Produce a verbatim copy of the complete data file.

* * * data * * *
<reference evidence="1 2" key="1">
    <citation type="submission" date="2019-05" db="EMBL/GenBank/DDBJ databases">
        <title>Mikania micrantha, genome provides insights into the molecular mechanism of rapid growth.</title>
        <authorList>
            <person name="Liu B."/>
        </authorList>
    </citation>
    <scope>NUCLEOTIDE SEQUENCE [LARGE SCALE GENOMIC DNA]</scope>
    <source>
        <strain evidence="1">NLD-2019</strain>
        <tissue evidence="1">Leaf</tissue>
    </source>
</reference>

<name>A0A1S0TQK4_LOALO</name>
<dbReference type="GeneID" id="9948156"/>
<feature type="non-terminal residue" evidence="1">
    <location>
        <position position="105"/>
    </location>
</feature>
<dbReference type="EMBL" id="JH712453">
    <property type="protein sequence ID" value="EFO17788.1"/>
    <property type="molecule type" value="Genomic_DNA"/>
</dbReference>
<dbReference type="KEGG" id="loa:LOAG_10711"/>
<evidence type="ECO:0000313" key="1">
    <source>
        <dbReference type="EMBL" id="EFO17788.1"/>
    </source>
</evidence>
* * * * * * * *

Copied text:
<reference evidence="1 2" key="1">
    <citation type="submission" date="2019-05" db="EMBL/GenBank/DDBJ databases">
        <title>Mikania micrantha, genome provides insights into the molecular mechanism of rapid growth.</title>
        <authorList>
            <person name="Liu B."/>
        </authorList>
    </citation>
    <scope>NUCLEOTIDE SEQUENCE [LARGE SCALE GENOMIC DNA]</scope>
    <source>
        <strain evidence="1">NLD-2019</strain>
        <tissue evidence="1">Leaf</tissue>
    </source>
</reference>

<name>A0A1S0TQK4_LOALO</name>
<dbReference type="GeneID" id="9948156"/>
<feature type="non-terminal residue" evidence="1">
    <location>
        <position position="105"/>
    </location>
</feature>
<dbReference type="EMBL" id="JH712453">
    <property type="protein sequence ID" value="EFO17788.1"/>
    <property type="molecule type" value="Genomic_DNA"/>
</dbReference>
<dbReference type="KEGG" id="loa:LOAG_10711"/>
<evidence type="ECO:0000313" key="1">
    <source>
        <dbReference type="EMBL" id="EFO17788.1"/>
    </source>
</evidence>